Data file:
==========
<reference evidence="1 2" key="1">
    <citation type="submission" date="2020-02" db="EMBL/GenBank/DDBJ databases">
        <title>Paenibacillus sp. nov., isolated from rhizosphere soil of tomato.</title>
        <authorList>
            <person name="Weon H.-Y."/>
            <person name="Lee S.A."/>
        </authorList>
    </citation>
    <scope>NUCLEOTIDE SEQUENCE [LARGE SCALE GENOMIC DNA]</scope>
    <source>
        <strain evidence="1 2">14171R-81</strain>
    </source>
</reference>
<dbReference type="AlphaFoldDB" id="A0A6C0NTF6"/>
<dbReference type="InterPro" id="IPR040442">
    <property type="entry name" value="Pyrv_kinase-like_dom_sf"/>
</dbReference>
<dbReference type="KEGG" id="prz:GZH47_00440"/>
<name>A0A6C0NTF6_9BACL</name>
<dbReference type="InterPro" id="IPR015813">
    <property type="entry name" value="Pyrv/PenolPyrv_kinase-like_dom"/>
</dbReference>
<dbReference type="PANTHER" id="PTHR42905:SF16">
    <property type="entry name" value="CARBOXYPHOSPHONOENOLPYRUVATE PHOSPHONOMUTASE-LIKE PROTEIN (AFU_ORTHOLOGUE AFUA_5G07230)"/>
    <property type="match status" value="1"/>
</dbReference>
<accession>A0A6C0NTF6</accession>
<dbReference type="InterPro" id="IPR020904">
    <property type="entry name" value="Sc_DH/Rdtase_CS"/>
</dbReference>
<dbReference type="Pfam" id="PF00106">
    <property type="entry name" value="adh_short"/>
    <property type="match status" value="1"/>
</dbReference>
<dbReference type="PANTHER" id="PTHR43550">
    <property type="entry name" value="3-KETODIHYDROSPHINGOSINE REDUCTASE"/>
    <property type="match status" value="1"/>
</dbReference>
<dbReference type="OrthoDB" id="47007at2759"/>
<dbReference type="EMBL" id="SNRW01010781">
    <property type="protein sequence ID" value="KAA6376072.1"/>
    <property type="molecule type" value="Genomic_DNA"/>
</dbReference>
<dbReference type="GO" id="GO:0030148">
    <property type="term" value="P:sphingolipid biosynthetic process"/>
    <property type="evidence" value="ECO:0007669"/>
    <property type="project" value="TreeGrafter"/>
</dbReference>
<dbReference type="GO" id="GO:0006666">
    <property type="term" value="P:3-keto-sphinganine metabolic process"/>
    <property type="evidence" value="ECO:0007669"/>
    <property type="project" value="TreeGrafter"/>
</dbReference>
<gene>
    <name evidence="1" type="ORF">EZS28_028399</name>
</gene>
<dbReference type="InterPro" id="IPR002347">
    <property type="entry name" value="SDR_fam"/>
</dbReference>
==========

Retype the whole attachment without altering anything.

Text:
<reference evidence="1 2" key="1">
    <citation type="submission" date="2020-02" db="EMBL/GenBank/DDBJ databases">
        <title>Paenibacillus sp. nov., isolated from rhizosphere soil of tomato.</title>
        <authorList>
            <person name="Weon H.-Y."/>
            <person name="Lee S.A."/>
        </authorList>
    </citation>
    <scope>NUCLEOTIDE SEQUENCE [LARGE SCALE GENOMIC DNA]</scope>
    <source>
        <strain evidence="1 2">14171R-81</strain>
    </source>
</reference>
<dbReference type="AlphaFoldDB" id="A0A6C0NTF6"/>
<dbReference type="InterPro" id="IPR040442">
    <property type="entry name" value="Pyrv_kinase-like_dom_sf"/>
</dbReference>
<dbReference type="KEGG" id="prz:GZH47_00440"/>
<name>A0A6C0NTF6_9BACL</name>
<dbReference type="InterPro" id="IPR015813">
    <property type="entry name" value="Pyrv/PenolPyrv_kinase-like_dom"/>
</dbReference>
<dbReference type="PANTHER" id="PTHR42905:SF16">
    <property type="entry name" value="CARBOXYPHOSPHONOENOLPYRUVATE PHOSPHONOMUTASE-LIKE PROTEIN (AFU_ORTHOLOGUE AFUA_5G07230)"/>
    <property type="match status" value="1"/>
</dbReference>
<accession>A0A6C0NTF6</accession>
<dbReference type="InterPro" id="IPR020904">
    <property type="entry name" value="Sc_DH/Rdtase_CS"/>
</dbReference>
<dbReference type="Pfam" id="PF00106">
    <property type="entry name" value="adh_short"/>
    <property type="match status" value="1"/>
</dbReference>
<dbReference type="PANTHER" id="PTHR43550">
    <property type="entry name" value="3-KETODIHYDROSPHINGOSINE REDUCTASE"/>
    <property type="match status" value="1"/>
</dbReference>
<dbReference type="OrthoDB" id="47007at2759"/>
<dbReference type="EMBL" id="SNRW01010781">
    <property type="protein sequence ID" value="KAA6376072.1"/>
    <property type="molecule type" value="Genomic_DNA"/>
</dbReference>
<dbReference type="GO" id="GO:0030148">
    <property type="term" value="P:sphingolipid biosynthetic process"/>
    <property type="evidence" value="ECO:0007669"/>
    <property type="project" value="TreeGrafter"/>
</dbReference>
<dbReference type="GO" id="GO:0006666">
    <property type="term" value="P:3-keto-sphinganine metabolic process"/>
    <property type="evidence" value="ECO:0007669"/>
    <property type="project" value="TreeGrafter"/>
</dbReference>
<gene>
    <name evidence="1" type="ORF">EZS28_028399</name>
</gene>
<dbReference type="InterPro" id="IPR002347">
    <property type="entry name" value="SDR_fam"/>
</dbReference>